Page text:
1. I couldn’t agree more. The rules are confusing enough. Prescriptive tyres from 7 different compounds aren’t helping!

        2. exactly, they keep talking about tactical variations, but still mandate a tyre to be used during the race, selecta the compounds to every race weekend and make the top 10 start on the tyres used in qualifying, no sense whatsoever, but we should be used to it by now

      3. @dbradock I don’t think that would work at all. I can imagine teams like Sauba and Williams nominating the super soft, ultra soft and hyper soft for a track like Catalunya and causing all sorts of mayhem with blowouts and a million pit stops, all for a bit of brief glory and fleeting spot light on the time sheets during qualifying. Blowouts would be a PR disaster for Pirelli. Also I can see drivers like Perez and Grosjean sacrificing their sundays just so they could use the softest tyres at inappropriate venues just for a chance at pole on Saturday.

        1. It’s easy enough to manage (Pirelli can stipulate “maximum” lap numbers) and you can’t underestimate the fact that teams do have common sense. They’re not going to put their drivers at risk by going to an extreme and dangerous option.

          I terms of someone bolting on (say) a set of hypers for quality to take a shot at pole on an inapppriatw venue, I think you’ll find that by the time they finish the lap the tyres would be completely shredded and they’ll be slower than they would have been with a more sensible choice.

          What I’m saying is allow the teams to make those sensible choices based on the characteristics of their car to finish the race in the fastest possible time. That stands a chance then of having some even more intense battles, particularly midfield and below. If that means that for a few races, they’re actually competitive with the front runners, that’d be a bonus.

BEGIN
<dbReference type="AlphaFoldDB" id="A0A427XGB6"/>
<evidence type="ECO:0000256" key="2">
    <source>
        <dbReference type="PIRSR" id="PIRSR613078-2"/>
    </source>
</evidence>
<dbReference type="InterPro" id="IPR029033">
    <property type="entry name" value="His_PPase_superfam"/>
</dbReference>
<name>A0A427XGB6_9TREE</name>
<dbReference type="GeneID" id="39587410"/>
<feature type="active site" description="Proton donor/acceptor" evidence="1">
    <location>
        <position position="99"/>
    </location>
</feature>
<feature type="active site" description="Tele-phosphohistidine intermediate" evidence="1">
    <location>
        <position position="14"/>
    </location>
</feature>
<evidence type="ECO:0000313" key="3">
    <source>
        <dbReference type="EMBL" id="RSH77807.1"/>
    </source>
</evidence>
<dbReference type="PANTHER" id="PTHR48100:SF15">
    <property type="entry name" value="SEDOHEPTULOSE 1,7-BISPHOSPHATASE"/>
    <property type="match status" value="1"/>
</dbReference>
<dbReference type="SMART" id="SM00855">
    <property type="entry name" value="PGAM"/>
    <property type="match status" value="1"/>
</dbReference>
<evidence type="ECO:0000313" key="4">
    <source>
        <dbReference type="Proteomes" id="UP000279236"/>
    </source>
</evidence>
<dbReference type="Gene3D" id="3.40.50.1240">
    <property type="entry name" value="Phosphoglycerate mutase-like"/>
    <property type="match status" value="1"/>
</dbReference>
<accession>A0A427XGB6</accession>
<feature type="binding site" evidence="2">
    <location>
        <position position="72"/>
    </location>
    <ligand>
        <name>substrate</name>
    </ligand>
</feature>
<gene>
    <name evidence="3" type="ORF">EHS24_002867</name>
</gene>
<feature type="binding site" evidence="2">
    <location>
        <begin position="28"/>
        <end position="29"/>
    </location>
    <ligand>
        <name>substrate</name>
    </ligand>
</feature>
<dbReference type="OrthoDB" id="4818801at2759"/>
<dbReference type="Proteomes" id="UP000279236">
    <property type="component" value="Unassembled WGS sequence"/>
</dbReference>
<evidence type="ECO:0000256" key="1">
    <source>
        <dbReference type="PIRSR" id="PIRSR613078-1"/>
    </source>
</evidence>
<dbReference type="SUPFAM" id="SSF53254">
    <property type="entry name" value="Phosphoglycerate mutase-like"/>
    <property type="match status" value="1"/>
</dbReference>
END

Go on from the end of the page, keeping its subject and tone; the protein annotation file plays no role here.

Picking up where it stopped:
4. @dbradock: The primary downside of allowing teams to choose the compounds for races, would be, the focus on victories shifting more towards the tyres that were used and not the quality of driving. Allowing teams to choose any 3 sets would be very dynamic, but at the end of the day Vettel or Alonso (say) could purely lose due to one wrong choice which will be narrowed down to poor strategy from the team–not that it isn’t happening now, but now there is some sort of a level playing field wrt the choice the teams/driver have. If confusion among the compounds is an issue, then lets do away with the names and lets just have an A-B-C classification. What A,B and C are is something only hard core fans like us would care about. They can choose to leave it at that (this nomenclature issue was discussed very well by fans in another article a few months ago).
        Adding more compounds to the range should certainly make it more spicier strategy wise, and the time advantage between each tyre has been already revealed. All Pirelli has to do is choose A-C-D in the sequence (A being the softest) instead of the regular A-B-C.

        1. @Webtel: good point although, as you say, there’s already a lot of wins (or failures) that are dictated by team strategy.
          I really don’t think it would make all that much difference at the top of the table, but what it may do is allow someone like (as an example) Hartley or Ericson or Stroll to show that they can match it with the better rated drivers (and maybe even pull off some great passes) because they and their team used as Medium/US/HS combination that allowed them to stay on the same lap as the Leaders and then close them down in the final stages when the leaders used S/S/SS.